I can't believe it was over so soon. Sure, I got my money's worth but I always finish a Crais book and am left wanting another new one right away. In this story, Crais gives us a variation on his favorite theme: The father-son relationship. In the Elvis Cole books, we always see the relationship from the perspective of two sons, Elvis, who never knew his father, and Joe, who knew his all too well. In 'Two-Minute Rule,' the perpective is from that of a less-than-stellar father, Max Holman, and the story combines action and angst as Max goes to great lengths to make whatever amends he can to a son he never knew, a son who had long ago written off Max as a loser. This book was solid, not as elegant and atmospheric as 'L.A. Requiem,' perhaps, but I read it so fast maybe I missed something. I won't mind a second read-through, that's certain.
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30 of 33 people found the following review helpful
2.0 out of 5 stars Not Great March 17, 2006
Robert Crais is one of about a half a dozen authors whose new work I always buy in Hardcover. I read several books a week and Crais' books are among the few that I don't buy used or get from the library.

I am dishearteded to say The Two Minute Rule was tolerable at best. The characters were not well developed. The story started out great, but fell to a plod after the first few chapters. The plot was predictable. The love interest seemed like it was forced and just didn't play with the rest of the story.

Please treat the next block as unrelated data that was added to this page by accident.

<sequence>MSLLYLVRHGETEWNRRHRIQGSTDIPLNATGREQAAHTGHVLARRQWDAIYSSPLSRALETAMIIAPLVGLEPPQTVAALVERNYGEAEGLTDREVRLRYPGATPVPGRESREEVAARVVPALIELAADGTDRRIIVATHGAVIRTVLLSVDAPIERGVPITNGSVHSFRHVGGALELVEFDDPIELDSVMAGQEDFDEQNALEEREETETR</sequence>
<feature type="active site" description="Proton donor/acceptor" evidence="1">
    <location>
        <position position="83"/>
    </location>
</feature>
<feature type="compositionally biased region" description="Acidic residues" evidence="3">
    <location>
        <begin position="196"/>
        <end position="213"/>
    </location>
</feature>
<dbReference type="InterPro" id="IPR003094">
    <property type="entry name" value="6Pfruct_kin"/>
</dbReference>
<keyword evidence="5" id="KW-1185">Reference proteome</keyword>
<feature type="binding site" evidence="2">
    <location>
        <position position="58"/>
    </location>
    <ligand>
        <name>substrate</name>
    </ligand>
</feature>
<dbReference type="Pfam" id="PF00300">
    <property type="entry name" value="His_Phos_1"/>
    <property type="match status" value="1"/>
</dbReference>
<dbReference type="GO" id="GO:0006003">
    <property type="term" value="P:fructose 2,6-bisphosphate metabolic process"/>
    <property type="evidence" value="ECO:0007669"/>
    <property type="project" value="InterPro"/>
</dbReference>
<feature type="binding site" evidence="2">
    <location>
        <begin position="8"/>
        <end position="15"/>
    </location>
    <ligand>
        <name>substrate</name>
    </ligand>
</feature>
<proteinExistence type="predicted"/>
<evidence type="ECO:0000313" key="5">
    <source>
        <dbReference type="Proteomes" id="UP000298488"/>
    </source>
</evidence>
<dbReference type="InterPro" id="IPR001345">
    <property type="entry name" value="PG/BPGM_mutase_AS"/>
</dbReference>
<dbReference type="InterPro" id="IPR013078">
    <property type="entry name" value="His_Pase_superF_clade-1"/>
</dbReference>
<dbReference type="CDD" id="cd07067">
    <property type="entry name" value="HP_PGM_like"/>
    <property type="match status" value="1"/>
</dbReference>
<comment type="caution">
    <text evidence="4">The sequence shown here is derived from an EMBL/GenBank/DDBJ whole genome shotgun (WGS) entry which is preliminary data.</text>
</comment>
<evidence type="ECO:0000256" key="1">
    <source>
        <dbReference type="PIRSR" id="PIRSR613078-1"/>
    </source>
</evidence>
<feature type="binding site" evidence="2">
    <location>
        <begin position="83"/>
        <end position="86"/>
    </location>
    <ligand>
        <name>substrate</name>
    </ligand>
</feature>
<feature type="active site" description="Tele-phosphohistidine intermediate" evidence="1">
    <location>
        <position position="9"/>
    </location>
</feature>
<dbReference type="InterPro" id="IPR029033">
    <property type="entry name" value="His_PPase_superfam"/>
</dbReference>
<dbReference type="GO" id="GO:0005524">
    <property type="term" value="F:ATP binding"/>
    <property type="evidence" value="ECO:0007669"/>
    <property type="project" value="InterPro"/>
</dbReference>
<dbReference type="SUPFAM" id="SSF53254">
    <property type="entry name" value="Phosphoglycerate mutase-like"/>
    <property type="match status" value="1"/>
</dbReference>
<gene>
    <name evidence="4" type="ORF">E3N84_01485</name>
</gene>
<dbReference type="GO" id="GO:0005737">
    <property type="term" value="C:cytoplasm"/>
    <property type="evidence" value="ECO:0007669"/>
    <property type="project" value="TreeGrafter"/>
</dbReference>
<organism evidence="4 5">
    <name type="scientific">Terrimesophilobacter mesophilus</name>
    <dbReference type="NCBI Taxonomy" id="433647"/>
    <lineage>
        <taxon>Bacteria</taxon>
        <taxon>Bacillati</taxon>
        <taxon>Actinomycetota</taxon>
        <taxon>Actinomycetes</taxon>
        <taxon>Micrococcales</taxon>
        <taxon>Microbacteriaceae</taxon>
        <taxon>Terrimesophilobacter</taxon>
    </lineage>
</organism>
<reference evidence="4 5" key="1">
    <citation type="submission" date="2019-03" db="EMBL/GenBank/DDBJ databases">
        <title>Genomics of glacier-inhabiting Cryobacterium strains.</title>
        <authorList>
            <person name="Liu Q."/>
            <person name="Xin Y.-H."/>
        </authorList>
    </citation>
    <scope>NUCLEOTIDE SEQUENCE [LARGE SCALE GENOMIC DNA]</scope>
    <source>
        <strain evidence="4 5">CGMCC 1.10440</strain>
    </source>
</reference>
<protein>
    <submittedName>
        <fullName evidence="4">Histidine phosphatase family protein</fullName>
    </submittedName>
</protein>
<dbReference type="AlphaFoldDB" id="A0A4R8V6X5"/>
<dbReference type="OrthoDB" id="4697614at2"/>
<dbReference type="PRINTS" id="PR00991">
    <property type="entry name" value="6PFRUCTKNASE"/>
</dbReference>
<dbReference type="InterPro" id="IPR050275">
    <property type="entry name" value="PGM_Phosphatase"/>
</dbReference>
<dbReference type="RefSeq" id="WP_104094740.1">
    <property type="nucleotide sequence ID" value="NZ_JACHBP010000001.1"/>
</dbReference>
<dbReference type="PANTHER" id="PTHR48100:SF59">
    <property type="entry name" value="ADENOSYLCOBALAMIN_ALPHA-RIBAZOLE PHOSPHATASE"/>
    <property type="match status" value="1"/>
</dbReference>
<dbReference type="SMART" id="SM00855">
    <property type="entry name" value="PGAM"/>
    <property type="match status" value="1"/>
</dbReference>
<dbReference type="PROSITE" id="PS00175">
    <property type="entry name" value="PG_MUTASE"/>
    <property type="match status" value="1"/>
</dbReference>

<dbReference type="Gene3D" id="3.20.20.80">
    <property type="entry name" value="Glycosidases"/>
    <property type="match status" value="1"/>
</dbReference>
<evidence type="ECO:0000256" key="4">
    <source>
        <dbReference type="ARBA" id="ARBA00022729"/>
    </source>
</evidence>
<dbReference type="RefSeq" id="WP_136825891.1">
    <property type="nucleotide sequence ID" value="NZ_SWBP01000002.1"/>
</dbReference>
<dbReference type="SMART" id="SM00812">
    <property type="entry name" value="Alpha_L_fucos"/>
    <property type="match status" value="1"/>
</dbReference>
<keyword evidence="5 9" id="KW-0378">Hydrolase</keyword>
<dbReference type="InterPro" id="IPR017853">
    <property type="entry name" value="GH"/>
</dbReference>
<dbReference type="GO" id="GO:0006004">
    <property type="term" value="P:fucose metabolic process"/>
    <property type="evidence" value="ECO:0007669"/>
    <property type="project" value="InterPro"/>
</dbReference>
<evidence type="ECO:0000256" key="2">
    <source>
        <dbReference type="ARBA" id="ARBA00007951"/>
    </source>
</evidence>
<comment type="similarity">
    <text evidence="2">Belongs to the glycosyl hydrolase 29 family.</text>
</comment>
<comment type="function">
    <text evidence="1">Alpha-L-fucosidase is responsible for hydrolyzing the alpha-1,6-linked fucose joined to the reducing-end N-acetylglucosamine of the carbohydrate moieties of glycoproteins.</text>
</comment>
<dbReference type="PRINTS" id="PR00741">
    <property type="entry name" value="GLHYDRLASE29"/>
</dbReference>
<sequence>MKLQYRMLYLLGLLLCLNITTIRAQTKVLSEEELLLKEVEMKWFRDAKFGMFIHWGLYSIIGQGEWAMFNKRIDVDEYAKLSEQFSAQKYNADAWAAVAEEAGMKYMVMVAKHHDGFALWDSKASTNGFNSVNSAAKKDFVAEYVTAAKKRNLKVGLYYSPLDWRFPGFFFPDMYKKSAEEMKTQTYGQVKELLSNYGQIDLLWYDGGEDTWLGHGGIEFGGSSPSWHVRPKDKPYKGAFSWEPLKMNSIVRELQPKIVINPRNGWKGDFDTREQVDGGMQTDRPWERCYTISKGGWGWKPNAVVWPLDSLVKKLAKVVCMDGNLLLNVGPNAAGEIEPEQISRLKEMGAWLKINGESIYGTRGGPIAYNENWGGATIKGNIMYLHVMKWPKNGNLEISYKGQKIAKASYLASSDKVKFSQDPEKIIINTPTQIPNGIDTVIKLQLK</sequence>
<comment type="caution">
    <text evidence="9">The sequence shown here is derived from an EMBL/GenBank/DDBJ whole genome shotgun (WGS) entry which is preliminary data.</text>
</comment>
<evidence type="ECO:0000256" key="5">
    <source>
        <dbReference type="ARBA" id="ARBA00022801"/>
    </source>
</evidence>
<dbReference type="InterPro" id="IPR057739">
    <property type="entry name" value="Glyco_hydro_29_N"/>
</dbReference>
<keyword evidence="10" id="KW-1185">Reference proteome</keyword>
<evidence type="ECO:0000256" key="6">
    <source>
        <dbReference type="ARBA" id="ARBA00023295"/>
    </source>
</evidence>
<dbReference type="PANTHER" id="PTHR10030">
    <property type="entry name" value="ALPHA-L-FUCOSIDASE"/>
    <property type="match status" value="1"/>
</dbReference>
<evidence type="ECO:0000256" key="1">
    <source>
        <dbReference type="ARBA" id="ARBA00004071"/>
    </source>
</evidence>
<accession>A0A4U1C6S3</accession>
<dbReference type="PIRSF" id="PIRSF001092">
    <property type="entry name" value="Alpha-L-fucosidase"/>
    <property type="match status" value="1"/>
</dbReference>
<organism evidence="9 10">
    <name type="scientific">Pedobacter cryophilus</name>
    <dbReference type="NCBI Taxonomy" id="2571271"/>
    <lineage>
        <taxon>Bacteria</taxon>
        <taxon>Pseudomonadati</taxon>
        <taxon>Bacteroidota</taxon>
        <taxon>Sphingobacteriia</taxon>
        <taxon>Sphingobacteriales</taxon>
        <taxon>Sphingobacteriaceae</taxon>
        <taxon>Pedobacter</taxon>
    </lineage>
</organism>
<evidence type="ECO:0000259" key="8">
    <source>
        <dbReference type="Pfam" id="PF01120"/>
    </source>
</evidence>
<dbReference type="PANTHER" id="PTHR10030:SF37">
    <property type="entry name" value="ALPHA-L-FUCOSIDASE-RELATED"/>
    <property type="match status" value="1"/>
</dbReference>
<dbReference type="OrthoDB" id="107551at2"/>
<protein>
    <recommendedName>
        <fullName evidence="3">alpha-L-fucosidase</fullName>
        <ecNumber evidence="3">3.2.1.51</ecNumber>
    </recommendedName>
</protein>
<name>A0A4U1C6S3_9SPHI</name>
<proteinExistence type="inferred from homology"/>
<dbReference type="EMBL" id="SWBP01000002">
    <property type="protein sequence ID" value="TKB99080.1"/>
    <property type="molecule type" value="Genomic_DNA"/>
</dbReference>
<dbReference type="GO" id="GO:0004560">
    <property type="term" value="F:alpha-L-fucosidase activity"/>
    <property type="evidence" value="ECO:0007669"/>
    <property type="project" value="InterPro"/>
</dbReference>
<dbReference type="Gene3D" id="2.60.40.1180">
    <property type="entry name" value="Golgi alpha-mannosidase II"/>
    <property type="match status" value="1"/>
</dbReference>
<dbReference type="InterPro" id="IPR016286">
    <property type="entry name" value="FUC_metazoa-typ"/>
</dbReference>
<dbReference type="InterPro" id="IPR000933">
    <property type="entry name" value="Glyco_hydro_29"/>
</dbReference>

Crais previous work has never failed to "take me there." If you love reading you know what I mean. My advice is, if you have not read any of Crais other books, pass on this one. Instead go pick up any of his other books. If you are Crais fan, you might find this an enjoyable read. I have a hard time believing anyone would think this is his best book.

The good news is that Crais is too talented not to bounce back with a winner and I'll be first in line to buy it!
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26 of 29 people found the following review helpful
5.0 out of 5 stars Spectacular!!! April 16, 2006
Robert Crais is a member of the LA mystery writer's varsity.

His latest, "The Two Minute Rule," is as good as anything he has written.

The two-minute rule is the bank robber's truism: get in, get the money and get out in less than two minutes.

Max Holman had succeeded heeding this axiom until he stopped to give CPR to a bank customer having a heart attack. That sent him away for ten years.

After finishing his stretch, his only real goal is to reconcile with his estranged son---now a family man and rookie cop (everything Max was not).

Hours prior to his release, Max is informed his son and three other LA cops were gunned down while having a mysterious meeting in the middle of the night.

Now Max wants to learn how his son died, and how he lived.

LAPD stonewalls Max. They allege the shooter was a gang member out for revenge, who conveniently committed suicide. The story does not ring true.